World Stamps

Spain honors collecting, Ponce de Leon and Junipero Serra

Feb 14, 2014, 2 AM

Eight new self-adhesive stamps from Spain are devoted to the subject of collecting, including stamp collecting.

Spain’s post office, Cor­reos, defines collecting as “the passion for collecting and organizing objects of the same class.”

Figure 1 shows the booklet pane of stamps issued Feb. 3. The denominations range from €0.01 to €1.

Stamp collecting is portrayed on the €1 stamp in the lower right of the pane.

The stamp-on-stamp design includes new and old stamps: the round €1 stamp from the souvenir sheet issued Nov. 6, 2012, to celebrate Spain’s victory in the European Soccer Championship (Scott 3881), and the 1851 Queen Isabella II 2-cuarto red (8).

A United States Abraham Lincoln penny is among the coins pictured on the €1 stamp representing coin collecting. This stamp is second from the right in the bottom row.

The bottom row also includes a €0.25 stamp for watch collecting and a €0.50 denomination for the collecting of lead toy soldiers.

Mineral collecting is honored on the €0.10 stamp at far right in the top row. The other three stamps in that row show different paper collectibles: lottery tickets, €0.01; postcards, €0.02; and trading cards, €0.05.

A Spanish souvenir sheet issued Feb. 27 honors the national philatelic exhibition, Exfilna 2014. The event took place Feb. 27-March 2 in Torremolinos, coinciding with the European Convention for Collectors.

The €3.16 stamp in the souvenir sheet pictures Pimentel Tower in Torremolinos. The millstone and fish shown in the selvage allude to the town’s early industries.

Two Spanish stamps issued in January are related to American history.

Figure 2 pictures the €0.92 stamp commemorating the fifth centenary of the arrival of Juan Ponce de Leon on the coast of Florida.

The new-issue announcement from Correos said: “On Easter Sunday 1513, also called Pascua Florida (Festival of Flowers), the Spanish expedition led by Juan Ponce de Leon disembarked in a new land which they named Florida, in honour of the religious festival.

“It seems that the explorer landed in the place nowadays called Melbourne [Beach], near Cape Canaveral, without knowing that he had just discovered the territory where the United States of America would be founded a few centuries later.”

The U.S. Postal Service honored this anniversary on four se-tenant (side-by-side) La Florida stamps issued April 3, 2013. These self-adhesive forever stamps show some of the state’s tropical flowers.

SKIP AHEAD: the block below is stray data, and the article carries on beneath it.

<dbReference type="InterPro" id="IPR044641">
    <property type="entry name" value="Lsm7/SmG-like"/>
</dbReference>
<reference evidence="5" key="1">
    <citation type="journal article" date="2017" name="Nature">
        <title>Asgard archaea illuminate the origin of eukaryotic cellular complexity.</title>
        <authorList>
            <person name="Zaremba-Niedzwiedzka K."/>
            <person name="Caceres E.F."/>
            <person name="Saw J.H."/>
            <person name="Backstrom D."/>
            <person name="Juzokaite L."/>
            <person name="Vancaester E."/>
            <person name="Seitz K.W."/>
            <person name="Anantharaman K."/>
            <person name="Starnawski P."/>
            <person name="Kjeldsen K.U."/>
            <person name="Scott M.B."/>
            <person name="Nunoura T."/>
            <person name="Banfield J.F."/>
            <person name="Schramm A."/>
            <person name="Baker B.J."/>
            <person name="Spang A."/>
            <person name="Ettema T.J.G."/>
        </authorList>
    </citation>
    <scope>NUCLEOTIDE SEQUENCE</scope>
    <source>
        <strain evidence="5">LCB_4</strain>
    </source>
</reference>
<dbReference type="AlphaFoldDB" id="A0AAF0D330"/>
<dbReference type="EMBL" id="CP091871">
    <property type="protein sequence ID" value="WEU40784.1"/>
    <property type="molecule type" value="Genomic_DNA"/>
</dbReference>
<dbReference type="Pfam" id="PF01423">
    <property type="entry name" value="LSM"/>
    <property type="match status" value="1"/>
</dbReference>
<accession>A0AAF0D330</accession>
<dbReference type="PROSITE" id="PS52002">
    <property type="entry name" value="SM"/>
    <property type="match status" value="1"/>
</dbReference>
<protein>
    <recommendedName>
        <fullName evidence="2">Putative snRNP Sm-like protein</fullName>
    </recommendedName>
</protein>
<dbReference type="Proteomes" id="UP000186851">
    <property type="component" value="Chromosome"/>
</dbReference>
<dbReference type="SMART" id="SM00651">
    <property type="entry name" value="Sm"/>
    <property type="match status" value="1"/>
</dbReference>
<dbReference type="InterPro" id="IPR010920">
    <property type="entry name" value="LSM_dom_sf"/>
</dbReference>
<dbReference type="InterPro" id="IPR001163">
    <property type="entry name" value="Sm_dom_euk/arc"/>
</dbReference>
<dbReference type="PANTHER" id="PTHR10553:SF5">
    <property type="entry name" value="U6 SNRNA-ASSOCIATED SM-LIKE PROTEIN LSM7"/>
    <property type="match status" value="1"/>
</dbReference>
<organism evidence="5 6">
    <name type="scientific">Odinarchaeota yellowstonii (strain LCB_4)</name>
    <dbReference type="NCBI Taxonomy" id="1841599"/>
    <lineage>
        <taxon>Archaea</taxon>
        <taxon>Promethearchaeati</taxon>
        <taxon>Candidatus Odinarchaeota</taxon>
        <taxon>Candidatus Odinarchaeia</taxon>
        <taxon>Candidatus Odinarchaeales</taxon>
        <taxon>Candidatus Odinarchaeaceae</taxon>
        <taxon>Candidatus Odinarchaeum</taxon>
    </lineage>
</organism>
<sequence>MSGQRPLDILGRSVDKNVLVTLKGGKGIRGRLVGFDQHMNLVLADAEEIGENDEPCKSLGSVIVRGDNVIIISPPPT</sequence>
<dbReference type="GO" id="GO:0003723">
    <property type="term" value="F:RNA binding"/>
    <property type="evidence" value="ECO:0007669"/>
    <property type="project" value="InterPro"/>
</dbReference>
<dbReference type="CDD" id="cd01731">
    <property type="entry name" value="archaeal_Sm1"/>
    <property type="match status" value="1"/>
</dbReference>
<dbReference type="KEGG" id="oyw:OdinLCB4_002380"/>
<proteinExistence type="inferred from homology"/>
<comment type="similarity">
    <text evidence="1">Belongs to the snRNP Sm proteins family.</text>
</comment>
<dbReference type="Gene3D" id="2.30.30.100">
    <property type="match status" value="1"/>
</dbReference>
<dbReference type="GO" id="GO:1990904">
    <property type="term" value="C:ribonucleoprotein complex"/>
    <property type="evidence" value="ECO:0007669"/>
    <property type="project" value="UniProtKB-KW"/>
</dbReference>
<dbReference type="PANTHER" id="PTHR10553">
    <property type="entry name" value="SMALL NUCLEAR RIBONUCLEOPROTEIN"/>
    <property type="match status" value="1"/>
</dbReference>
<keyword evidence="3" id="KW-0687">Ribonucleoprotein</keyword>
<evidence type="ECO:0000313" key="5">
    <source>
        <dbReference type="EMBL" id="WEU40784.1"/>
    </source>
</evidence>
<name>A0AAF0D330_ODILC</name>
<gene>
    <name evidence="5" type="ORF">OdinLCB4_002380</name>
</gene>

The new Spanish stamp pictures the explorer and a ship.

According to Correos, Ponce de Leon was born in 1460 in Santervas de Campos, Valladolid, Spain, to a noble family. It was believed that he traveled to America with Christopher Columbus on that explorer’s second expedition to the West Indies in 1493.

In 1521, eight years after his first landing in Florida, Ponce de Leon returned with plans to start a colony. However, he was wounded by an arrow during a fight with local Indians and returned to Cuba, where he died.

Spain issued the Ponce de Leon commemorative stamp Jan. 3.

Another €0.92 stamp issued Jan. 20 marks the 300th birth anniversary of Father Junipero Serra, who founded 21 missions in California. One of these, the Carmel Mission, is pictured on the U.S. $18.85 Express Mail stamp issued Feb. 28, 2012. The San Gabriel Mission is shown on a U.S. 44¢ airmail stamp honoring Father Serra issued Aug. 22, 1985.

Figure 3 shows the design of the Spanish stamp. It depicts the Franciscan priest and a map of Baja California.

Born Miguel Joseph Serra in 1713 in Petra, Majorca, Spain, he traveled with other Franciscans to New Spain (Mexico) in 1749. He founded his first mission in California, San Diego de Alcala, in 1769. He died in 1784 at the Carmel Mission, where he is buried.

Spain’s national printer printed the aforementioned issues by offset.

The print quantity for the Father Junipero Serra stamp is 250,000, and for the Exfilna souvenir sheet it is 220,000. Both have moisture-activated gum. The self-adhesive Collectibles pane and Ponce de Leon stamps can be printed in unlimited quantities, according to Correos.